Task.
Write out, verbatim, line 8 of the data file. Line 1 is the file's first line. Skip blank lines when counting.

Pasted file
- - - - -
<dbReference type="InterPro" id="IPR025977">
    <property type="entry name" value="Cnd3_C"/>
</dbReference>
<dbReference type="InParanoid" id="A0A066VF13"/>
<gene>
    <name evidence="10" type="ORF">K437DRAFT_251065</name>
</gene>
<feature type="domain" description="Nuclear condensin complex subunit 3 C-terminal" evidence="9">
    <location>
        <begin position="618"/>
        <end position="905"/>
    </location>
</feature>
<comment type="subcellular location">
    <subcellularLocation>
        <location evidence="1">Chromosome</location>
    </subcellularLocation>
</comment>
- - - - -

<feature type="domain" description="Nuclear condensin complex subunit 3 C-terminal" evidence="9">